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What is a PET scan?
Positron emission tomography (PET) uses a small amount of a radioactive substance, called a tracer, to measure specific brain activity or to detect abnormal accumulations of certain proteins. Different types of PET scans use different tracers. PET is frequently used in dementia research but less frequently in clinical settings.

Where will the scan take place?
The UCSD Alzheimer's Disease Research Center currently sends participants to the Radiation Oncology PET/CT center on the UCSD medical campus and to the California Protons Cancer Therapy Center in Miramar for PET scans. The exact procedure site will depend on the study protocol.

What happens during the procedure?
The exact steps can vary depending on the protocol and type of scan. Typically, the person having a PET scan receives an injection of a radioactive tracer into a vein in the arm. The tracer looks and feels like cool water upon injection. The person then waits for 50 minutes to allow the tracer to circulate into the brain. When time is up, they are moved by a technician into the scanner, which consists of a cushioned table and a donut shaped machine. The PET scanner takes pictures of the brain for about 20 minutes, revealing regions of normal and abnormal chemical activity. The person having the PET must keep his or her head still for the duration of the scan. A PET scan is much quieter than MRI, and looks like a CT scanner. The entire process, including the injection, waiting time, and scan takes a little over an hour.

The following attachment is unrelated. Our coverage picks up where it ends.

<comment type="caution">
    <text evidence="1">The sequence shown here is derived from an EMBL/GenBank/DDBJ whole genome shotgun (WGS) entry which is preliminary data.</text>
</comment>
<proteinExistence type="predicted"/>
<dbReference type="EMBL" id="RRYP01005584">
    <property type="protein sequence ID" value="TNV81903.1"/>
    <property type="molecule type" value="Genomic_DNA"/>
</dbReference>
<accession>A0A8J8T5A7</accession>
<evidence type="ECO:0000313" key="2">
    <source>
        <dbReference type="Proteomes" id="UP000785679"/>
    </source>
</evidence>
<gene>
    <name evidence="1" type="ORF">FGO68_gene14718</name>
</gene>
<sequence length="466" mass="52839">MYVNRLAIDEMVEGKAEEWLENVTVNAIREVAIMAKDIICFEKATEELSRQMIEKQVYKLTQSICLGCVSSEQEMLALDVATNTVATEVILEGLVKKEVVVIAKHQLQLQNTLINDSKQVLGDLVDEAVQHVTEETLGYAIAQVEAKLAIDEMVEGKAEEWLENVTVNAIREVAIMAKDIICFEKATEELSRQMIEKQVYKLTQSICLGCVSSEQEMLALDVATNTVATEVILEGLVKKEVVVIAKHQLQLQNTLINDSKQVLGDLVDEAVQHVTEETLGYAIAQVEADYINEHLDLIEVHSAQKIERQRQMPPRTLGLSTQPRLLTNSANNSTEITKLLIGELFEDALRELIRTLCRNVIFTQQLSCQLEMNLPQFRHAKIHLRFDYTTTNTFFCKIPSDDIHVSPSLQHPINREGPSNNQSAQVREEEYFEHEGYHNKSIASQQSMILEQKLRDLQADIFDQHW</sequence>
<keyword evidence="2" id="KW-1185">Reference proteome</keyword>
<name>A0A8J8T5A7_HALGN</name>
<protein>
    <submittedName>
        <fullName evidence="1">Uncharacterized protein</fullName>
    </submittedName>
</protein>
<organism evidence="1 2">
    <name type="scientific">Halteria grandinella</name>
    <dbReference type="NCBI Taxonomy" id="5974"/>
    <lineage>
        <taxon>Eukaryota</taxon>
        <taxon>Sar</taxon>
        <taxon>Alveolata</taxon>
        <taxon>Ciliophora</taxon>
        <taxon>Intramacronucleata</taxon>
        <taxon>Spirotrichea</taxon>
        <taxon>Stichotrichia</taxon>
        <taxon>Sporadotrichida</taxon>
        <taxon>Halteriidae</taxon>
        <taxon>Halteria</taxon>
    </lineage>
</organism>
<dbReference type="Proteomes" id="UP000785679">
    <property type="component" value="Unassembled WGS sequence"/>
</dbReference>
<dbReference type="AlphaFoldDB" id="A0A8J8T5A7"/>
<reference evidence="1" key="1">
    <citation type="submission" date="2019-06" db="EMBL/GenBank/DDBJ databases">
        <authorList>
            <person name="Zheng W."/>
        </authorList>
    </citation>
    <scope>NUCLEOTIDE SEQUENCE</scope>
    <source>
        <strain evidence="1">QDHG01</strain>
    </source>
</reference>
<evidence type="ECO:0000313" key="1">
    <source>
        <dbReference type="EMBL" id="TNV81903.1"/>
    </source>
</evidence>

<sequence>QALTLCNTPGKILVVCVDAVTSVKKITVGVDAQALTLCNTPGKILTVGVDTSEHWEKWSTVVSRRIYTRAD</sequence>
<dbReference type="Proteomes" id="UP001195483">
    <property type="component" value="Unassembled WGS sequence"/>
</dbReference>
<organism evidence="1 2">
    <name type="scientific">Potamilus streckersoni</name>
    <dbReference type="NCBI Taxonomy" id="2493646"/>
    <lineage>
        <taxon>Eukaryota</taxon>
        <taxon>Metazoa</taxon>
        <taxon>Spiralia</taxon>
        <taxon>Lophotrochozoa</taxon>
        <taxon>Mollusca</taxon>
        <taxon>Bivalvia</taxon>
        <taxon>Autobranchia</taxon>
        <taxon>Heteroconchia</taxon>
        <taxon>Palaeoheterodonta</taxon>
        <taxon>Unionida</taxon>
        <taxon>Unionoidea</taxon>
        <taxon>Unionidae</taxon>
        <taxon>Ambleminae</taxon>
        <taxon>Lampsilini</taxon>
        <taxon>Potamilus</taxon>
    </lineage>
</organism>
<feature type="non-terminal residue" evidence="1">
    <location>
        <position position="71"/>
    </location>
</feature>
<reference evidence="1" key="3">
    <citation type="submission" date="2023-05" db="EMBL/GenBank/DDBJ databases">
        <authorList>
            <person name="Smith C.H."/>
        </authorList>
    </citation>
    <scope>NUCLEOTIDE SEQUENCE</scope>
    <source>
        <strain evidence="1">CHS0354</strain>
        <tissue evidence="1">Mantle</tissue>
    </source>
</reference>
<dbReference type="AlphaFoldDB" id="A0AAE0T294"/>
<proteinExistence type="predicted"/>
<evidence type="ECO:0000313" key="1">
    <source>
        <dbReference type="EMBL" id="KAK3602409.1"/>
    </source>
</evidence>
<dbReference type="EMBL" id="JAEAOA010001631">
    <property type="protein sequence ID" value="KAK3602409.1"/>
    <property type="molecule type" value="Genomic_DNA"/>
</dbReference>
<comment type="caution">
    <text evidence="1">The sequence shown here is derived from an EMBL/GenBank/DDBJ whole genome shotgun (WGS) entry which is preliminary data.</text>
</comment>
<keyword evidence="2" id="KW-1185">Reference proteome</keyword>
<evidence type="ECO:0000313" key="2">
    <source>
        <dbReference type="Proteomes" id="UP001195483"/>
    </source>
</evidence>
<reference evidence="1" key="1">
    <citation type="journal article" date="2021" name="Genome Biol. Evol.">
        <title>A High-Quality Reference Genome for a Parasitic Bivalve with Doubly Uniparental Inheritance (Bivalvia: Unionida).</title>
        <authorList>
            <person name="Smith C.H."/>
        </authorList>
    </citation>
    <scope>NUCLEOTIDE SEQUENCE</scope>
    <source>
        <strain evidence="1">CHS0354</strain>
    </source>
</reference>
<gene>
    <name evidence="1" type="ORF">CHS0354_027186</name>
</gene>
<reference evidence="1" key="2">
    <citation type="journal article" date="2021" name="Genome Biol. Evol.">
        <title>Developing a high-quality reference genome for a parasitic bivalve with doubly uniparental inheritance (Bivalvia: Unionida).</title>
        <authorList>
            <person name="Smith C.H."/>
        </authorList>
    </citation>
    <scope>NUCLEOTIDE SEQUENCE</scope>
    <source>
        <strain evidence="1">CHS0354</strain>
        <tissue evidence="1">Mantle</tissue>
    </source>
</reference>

What if I need to cancel or reschedule my PET scan?
If you cannot make it to your scheduled PET scan, please inform the study coordinator at least 24 hours before your assigned check-in time. Each dose of radioactive tracer must be prepared for every participant visit ahead of time. Due to the short, radioactive half-life of the tracers, we cannot recycle or reuse doses at a future time. Please be sure to arrive at your PET scan appointment on time to ensure that the dose of tracer is not wasted.

Is the radiation exposure safe?
The amount of radiation exposure during a PET scan is relatively low. However, you may be discouraged from participating in a PET scan study if you have received many x-rays, imaging scans, or radiation therapy (e.g. for cancer treatment) in the past.

What does it show?
Fluorodeoxyglucose (FDG) PET scans measure glucose (energy) use in the brain. Studies show that people with dementia often have abnormal patterns of decreased glucose use in specific areas of the brain. An FDG PET scan can show a pattern that may support a diagnosis of a specific cause of dementia.
Amyloid PET scans measure abnormal deposits of a protein called beta-amyloid. Higher levels of beta-amyloid are consistent with the presence of amyloid plaques, a hallmark of Alzheimer's disease.
Tau PET scans detect abnormal accumulations of a protein, tau, which forms tangles in nerve cells in Alzheimer's disease and many other dementias.

Why are PET scans important for research?
Amyloid and tau PET scans are used to determine which individuals may be at greatest risk for developing Alzheimer's disease, to identify clinical trial participants, and to assess the impact of experimental drugs designed to affect amyloid or tau pathways.

Will I receive the results of my PET scan?
We currently do not disclose the results of PET scans performed for research, although this may change in the near future. Ask your study coordinator for more information regarding the disclosure guidelines for your specific protocol.